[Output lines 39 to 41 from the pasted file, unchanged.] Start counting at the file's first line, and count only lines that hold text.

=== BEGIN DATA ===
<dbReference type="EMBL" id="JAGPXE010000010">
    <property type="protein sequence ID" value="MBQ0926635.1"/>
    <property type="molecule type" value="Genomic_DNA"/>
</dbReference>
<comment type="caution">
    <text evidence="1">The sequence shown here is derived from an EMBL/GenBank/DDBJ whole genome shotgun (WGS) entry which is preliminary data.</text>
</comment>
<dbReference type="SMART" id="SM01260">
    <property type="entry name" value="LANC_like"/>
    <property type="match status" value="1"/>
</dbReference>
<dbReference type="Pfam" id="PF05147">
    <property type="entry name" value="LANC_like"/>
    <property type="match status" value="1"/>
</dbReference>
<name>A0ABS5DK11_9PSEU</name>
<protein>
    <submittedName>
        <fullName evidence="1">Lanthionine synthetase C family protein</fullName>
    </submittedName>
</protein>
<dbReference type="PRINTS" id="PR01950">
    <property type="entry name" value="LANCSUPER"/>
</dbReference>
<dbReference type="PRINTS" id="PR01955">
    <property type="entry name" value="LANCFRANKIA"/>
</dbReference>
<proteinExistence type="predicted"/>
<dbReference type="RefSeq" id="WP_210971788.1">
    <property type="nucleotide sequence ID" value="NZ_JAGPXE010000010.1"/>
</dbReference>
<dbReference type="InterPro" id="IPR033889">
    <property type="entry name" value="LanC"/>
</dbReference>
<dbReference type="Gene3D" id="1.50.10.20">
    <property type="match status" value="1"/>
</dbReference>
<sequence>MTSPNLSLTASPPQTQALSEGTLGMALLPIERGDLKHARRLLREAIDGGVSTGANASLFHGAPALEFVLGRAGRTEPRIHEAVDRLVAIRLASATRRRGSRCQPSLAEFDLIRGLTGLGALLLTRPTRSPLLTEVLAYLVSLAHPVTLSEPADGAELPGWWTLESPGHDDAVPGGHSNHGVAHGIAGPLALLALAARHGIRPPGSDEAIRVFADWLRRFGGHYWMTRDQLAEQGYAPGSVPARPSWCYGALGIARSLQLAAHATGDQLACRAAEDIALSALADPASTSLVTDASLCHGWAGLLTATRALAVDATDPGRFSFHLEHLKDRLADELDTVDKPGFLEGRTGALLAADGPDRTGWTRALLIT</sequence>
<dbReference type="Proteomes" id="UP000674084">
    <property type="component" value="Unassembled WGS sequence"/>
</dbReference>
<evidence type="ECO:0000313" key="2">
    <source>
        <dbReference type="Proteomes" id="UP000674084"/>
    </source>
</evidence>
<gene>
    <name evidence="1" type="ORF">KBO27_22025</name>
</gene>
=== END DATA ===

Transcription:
<dbReference type="Proteomes" id="UP000674084">
    <property type="component" value="Unassembled WGS sequence"/>
</dbReference>